The Third Tromsø Study
The third Tromsø Study was carried out in 1986-87 and comprised men in the 20-61 age group (born in 1925-1966) and women in the 20-56 age group (born in 1930-1966), a randomly selected 10 percent from the 12-19 age group (born 1967-1974) and people who were included in the Family Intervention Study, which was carried out after the study in 1979-80.
A total of 10,963 men and 10,863 women participated in the study, which represented 75 percent of the total number invited.
Participation in Tromsø 3, 1986-87:
|Age||Men invited||Women invited||Male participants||Female participants||% men||% women|
If you do not take into account people who were on temporary leave, had moved or died before the study, the participation rate was 78 percent for men and 85 percent for women.
Examination methods and measurements
A brief questionnaire accompanied the invitation. The questionnaire included questions on diagnosed cardiovascular diseases or diabetes, symptoms of cardiovascular diseases, consumption of salty food and preference of fat type, smoking habits, coffee consumption and physical activity during work and leisure time. This questionnaire was similar to those used in the previous two studies. Measurements of height, weight and blood pressure were taken. A blood sample was also taken to measure serum total cholesterol, HDL cholesterol, triglycerides and gamma-glutamyltransferase (gamma-GT). A simple electrocardiogram (ECG) was also taken. People who attended the study received another questionnaire that they were asked to complete and send back.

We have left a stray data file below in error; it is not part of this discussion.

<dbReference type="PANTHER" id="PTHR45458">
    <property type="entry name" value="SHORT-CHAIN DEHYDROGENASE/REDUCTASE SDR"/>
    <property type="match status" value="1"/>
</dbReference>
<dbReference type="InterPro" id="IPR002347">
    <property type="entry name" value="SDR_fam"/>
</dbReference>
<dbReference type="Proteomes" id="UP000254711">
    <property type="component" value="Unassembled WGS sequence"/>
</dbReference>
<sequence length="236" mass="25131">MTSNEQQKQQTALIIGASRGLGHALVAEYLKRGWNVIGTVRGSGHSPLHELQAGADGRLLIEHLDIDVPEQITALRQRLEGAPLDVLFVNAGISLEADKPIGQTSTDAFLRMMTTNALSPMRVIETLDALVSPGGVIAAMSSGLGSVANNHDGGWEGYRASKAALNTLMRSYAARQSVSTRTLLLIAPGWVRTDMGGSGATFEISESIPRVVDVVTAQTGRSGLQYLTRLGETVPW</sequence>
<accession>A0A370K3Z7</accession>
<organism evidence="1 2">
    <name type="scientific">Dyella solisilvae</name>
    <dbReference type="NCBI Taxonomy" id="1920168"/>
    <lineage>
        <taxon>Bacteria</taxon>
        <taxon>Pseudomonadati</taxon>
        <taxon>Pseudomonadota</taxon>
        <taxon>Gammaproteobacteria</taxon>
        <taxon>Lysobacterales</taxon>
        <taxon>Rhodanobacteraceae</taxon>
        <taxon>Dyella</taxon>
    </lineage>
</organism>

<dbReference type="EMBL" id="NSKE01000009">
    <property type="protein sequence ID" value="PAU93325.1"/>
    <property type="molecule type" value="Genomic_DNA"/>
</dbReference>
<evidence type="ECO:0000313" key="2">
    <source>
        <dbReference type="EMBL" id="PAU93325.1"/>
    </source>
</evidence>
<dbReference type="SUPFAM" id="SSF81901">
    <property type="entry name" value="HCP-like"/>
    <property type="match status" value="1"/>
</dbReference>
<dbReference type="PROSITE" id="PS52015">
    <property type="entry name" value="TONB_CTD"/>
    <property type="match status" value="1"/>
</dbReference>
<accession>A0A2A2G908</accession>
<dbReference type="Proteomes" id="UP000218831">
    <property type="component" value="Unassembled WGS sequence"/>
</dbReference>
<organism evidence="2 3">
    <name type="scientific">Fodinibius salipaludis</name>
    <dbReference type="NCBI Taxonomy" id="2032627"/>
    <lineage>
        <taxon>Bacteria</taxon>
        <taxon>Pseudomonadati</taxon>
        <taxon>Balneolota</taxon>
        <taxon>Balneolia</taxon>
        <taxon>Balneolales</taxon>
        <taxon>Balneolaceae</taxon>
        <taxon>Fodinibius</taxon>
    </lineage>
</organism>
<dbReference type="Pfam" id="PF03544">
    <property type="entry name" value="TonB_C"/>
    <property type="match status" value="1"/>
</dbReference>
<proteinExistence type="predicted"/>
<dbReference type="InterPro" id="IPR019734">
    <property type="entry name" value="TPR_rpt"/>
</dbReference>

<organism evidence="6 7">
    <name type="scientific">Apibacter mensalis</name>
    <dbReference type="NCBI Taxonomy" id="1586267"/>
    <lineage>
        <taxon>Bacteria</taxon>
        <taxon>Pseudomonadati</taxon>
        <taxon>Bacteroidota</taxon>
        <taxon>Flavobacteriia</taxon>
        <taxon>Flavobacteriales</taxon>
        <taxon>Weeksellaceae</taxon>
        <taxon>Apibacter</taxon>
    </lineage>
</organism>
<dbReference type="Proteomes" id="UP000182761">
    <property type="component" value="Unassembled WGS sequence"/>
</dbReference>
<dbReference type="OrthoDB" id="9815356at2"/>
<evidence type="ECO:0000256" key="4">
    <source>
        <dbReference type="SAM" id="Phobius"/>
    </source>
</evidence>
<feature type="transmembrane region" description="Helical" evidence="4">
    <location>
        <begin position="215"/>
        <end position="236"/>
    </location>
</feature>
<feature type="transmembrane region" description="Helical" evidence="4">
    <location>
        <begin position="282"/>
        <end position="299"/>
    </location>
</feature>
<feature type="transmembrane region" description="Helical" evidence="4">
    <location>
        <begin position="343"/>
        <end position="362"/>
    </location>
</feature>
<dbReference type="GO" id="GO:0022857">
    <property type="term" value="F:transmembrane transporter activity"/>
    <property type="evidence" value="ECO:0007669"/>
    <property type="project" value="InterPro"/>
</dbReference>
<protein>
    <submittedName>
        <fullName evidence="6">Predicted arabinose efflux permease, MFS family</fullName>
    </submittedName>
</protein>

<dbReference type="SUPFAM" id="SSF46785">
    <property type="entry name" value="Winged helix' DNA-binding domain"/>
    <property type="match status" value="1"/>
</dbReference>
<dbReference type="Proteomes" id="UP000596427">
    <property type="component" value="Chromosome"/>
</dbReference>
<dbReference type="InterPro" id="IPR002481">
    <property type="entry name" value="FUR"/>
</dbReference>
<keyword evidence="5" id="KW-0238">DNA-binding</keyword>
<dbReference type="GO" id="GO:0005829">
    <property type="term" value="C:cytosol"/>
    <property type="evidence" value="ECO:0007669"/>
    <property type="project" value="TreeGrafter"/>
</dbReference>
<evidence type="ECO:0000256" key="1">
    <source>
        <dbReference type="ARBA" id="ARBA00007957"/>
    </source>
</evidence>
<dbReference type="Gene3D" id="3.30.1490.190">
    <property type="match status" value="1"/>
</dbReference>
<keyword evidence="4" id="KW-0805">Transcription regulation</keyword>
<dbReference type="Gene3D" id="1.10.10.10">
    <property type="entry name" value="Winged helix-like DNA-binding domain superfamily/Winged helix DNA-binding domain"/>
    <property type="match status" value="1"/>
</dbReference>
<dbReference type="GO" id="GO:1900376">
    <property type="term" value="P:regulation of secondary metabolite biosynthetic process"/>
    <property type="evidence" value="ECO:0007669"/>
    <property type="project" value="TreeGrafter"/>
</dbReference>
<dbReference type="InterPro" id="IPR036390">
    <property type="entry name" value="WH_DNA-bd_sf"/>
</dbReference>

What did we discover?
Tromsø 3 confirmed that unfiltered coffee increased serum cholesterol. This study was also the basis for a clinical experiment among 156 women and men with slightly raised blood pressure where it was shown that taking fish oil reduced the blood pressure. This study was published in the New England Journal of Medicine.
We also found that people who developed myocardial infarction had higher levels of homocysteine than healthy people, but a controlled trial (NORVIT-study) performed later has shown that this relationship was not causal.